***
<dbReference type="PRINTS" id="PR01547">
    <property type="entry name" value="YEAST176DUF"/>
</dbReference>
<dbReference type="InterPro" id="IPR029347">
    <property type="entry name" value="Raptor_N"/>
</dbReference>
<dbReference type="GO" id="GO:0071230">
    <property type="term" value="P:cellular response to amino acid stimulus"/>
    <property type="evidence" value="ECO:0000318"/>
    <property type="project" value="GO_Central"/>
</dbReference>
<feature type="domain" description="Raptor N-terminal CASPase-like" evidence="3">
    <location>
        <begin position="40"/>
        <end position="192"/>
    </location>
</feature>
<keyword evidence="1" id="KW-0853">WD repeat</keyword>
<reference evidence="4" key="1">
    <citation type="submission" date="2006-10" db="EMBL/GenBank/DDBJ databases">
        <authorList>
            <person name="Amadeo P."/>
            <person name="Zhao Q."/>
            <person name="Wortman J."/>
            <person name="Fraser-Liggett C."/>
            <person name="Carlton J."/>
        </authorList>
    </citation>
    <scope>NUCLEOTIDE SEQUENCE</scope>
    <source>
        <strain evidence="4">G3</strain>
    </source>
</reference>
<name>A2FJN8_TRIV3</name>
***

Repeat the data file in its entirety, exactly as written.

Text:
<dbReference type="PRINTS" id="PR01547">
    <property type="entry name" value="YEAST176DUF"/>
</dbReference>
<dbReference type="InterPro" id="IPR029347">
    <property type="entry name" value="Raptor_N"/>
</dbReference>
<dbReference type="GO" id="GO:0071230">
    <property type="term" value="P:cellular response to amino acid stimulus"/>
    <property type="evidence" value="ECO:0000318"/>
    <property type="project" value="GO_Central"/>
</dbReference>
<feature type="domain" description="Raptor N-terminal CASPase-like" evidence="3">
    <location>
        <begin position="40"/>
        <end position="192"/>
    </location>
</feature>
<keyword evidence="1" id="KW-0853">WD repeat</keyword>
<reference evidence="4" key="1">
    <citation type="submission" date="2006-10" db="EMBL/GenBank/DDBJ databases">
        <authorList>
            <person name="Amadeo P."/>
            <person name="Zhao Q."/>
            <person name="Wortman J."/>
            <person name="Fraser-Liggett C."/>
            <person name="Carlton J."/>
        </authorList>
    </citation>
    <scope>NUCLEOTIDE SEQUENCE</scope>
    <source>
        <strain evidence="4">G3</strain>
    </source>
</reference>
<name>A2FJN8_TRIV3</name>